Intergenerational day camp at Mid Coast Senior Health a win-win

Residents of Mid Coast Senior Health, students from Brunswick High School and children of Mid Coast Senior Health employees came together for a special intergenerational event on Feb.21.

The inaugural “Senior Health Day Camp” was held at Mid Coast Senior Health, allowing employees to bring their children to work with them for a day.

“It can be challenging for employees to secure childcare during school vacations, so we are trying this as a pilot program,” said Kim Watson, administrator of Mid Coast Senior Health. “In addition to supporting our employees, our residents thoroughly enjoy intergenerational activities, so this is an opportunity to provide something that benefits our employees and residents alike.”

Watson added that in the future, Mid Coast Senior Health would like to continue offering intergenerational programs during school vacations, and stressed the importance of community partnerships in making events like the day camp a success.

The children joined Senior Health residents for a full day of activities, most of which were planned and run by Brunswick High School students, who made the event possible. In addition to a trivia competition and a scavenger hunt in the morning, participants also played less formal games, such as cornhole, in the afternoon.

“It’s been nice working with the residents,” said Hazel Harris, whose mother, Aubree Harris, is director of nursing at Mid Coast Senior Health.

The camp served a three-fold purpose: to provide an opportunity for residents to interact with local young people; to help Brunswick High School students achieve their required community service hours; and to provide a day of childcare to Mid Coast Senior Health employees during Maine school vacation week.

Amy Hartwell-Wyman had her husband Jeremy, who also works at Mid Coast Senior Health, and her 10-year-old son Kaleb at work with her on Thursday. She said she thinks finding day care is a common issue for workers in health care, and the Day Camp event was helpful.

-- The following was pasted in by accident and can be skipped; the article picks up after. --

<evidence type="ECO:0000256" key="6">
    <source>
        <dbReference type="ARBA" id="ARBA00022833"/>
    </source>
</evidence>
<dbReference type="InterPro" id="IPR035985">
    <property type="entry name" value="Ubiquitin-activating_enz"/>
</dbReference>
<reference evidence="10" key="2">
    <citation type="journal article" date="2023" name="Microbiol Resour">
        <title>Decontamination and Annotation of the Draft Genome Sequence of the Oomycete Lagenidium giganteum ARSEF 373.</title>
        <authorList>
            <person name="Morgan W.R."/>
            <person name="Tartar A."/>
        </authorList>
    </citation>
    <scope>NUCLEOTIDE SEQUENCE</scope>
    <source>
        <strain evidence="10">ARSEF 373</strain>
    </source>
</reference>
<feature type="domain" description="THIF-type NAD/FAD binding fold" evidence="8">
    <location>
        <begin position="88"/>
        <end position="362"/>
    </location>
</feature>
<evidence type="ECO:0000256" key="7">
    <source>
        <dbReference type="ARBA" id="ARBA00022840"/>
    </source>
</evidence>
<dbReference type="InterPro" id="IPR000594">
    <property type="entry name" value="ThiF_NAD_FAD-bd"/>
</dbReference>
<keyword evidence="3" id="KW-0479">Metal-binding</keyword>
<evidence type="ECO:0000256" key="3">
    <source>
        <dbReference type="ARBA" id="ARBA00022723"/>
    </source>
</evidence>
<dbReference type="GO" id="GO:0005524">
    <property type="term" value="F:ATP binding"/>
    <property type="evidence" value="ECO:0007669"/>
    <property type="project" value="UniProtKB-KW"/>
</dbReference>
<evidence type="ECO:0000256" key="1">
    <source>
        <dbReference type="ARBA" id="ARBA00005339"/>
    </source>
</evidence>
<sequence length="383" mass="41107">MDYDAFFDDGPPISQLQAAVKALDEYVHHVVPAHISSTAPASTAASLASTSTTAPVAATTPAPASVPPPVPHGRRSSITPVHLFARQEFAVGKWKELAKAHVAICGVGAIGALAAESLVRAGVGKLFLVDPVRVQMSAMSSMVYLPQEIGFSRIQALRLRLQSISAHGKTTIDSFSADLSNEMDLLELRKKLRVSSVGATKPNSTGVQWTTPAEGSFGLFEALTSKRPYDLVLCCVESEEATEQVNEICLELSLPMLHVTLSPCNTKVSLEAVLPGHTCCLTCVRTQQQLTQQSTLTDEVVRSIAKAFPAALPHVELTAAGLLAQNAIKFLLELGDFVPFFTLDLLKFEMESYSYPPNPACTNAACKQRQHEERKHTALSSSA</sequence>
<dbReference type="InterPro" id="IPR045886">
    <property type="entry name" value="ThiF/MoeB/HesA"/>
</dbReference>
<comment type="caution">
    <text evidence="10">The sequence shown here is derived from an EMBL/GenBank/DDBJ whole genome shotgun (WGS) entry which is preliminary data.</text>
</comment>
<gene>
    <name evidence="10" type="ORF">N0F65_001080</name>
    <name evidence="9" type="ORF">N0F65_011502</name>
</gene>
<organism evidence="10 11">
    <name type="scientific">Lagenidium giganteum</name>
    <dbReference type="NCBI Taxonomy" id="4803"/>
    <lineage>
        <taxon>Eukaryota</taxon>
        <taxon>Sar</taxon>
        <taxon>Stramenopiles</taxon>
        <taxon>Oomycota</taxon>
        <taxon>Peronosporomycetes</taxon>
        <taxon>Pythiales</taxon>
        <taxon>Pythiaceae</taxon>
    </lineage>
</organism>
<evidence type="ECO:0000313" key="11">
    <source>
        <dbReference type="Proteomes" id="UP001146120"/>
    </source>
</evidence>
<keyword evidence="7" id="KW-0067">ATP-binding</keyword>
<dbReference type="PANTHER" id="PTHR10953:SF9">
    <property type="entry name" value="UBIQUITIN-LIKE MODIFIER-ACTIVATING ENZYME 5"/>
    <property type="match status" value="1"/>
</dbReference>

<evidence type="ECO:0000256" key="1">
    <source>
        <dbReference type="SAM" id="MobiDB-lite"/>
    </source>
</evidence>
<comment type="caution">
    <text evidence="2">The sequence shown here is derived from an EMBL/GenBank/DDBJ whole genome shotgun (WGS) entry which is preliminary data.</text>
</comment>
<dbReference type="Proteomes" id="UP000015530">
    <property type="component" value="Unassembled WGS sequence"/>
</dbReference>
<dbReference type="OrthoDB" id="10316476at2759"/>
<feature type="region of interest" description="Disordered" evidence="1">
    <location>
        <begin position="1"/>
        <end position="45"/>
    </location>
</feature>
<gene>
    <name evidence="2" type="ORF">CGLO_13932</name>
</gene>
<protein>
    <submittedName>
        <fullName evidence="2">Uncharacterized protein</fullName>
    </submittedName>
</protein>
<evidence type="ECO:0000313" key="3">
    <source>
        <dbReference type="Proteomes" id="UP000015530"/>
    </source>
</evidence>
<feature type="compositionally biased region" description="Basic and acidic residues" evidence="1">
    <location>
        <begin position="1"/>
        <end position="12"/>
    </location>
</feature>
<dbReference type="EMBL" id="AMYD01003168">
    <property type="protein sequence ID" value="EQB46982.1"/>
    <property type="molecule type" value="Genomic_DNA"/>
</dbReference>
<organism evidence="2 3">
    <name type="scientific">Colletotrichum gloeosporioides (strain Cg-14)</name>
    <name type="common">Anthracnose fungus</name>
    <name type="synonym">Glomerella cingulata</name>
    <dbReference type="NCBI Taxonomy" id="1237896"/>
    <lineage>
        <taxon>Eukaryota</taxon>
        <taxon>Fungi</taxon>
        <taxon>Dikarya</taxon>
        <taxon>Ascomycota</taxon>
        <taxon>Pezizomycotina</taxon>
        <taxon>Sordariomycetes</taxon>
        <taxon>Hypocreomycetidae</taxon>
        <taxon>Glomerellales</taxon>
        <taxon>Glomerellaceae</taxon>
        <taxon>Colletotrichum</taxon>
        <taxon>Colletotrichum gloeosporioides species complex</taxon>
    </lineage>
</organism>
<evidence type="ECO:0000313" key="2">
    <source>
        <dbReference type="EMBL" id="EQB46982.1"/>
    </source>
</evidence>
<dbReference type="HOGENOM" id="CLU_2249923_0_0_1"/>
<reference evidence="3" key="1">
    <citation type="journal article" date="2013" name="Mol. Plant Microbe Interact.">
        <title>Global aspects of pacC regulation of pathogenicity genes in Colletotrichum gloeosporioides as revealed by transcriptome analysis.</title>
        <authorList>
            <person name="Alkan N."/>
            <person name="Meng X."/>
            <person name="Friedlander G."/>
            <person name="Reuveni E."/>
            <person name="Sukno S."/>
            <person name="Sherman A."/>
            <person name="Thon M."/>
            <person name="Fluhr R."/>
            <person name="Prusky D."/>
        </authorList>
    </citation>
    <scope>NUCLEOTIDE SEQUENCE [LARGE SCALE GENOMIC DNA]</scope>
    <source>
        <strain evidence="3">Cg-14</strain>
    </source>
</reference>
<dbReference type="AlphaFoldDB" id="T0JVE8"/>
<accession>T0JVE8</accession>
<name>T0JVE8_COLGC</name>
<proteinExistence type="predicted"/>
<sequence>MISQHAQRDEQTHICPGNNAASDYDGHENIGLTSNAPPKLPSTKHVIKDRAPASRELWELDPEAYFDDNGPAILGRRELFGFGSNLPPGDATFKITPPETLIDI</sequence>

“I think it’s tip-top,” Hartwell-Wyman said. “It sets us apart from other organizations.”

Mid Coast Senior Health comprises the Assisted Living at Thornton Hall, Memory Care at The Garden, Rehabilitation at Bodwell, and Long-Term Care at Mere Point communities.

Hope Haug, a resident of Mid Coast Senior Health, enjoyed the event, saying it was “wonderful.”

United Way 20th annual Read Aloud reaches thousands

Mid Coast community volunteers read to over 3,000 area children in elementary school classrooms and childcare sites in 19 towns from Waldoboro to Brunswick on March 1, when the 20th annual event was held.

United Way’s annual Community Read Aloud celebrates Dr. Seuss’ birthday and organizes hundreds of volunteers to share their love of reading with young children.

Volunteer Barbara Tuttle, from Bath Savings Institution, said, “This is my second year participating in this great program and I feel fortunate to be able to have the opportunity to reach out to young children to talk about importance and joy of reading.”

Bath Savings Institution was again the lead provider of Read Aloud volunteers, with 20 employees volunteering for the community event. Readers from Damariscotta Bank and Trust, Wayfair, Bath Iron Works, and Midcoast Federal Credit Union also participated.

Many local city employees, including police and fire department employees, and city and town managers, also took part. Bath City Manager Peter Owen said, “It is important that we all promote literacy and encourage young children to read. They are the leaders and teachers of tomorrow and reading takes them beyond the limits of their imagination.”

Brunswick High School student Jenna Roane participates in an activity with Mid Coast Senior Health residents during an intergenerational day camp program held in February.

Bath City Manager Peter Owen reads to children at Dike Newell School in Bath on the 20th annual Community Read Aloud hosted by the United Way.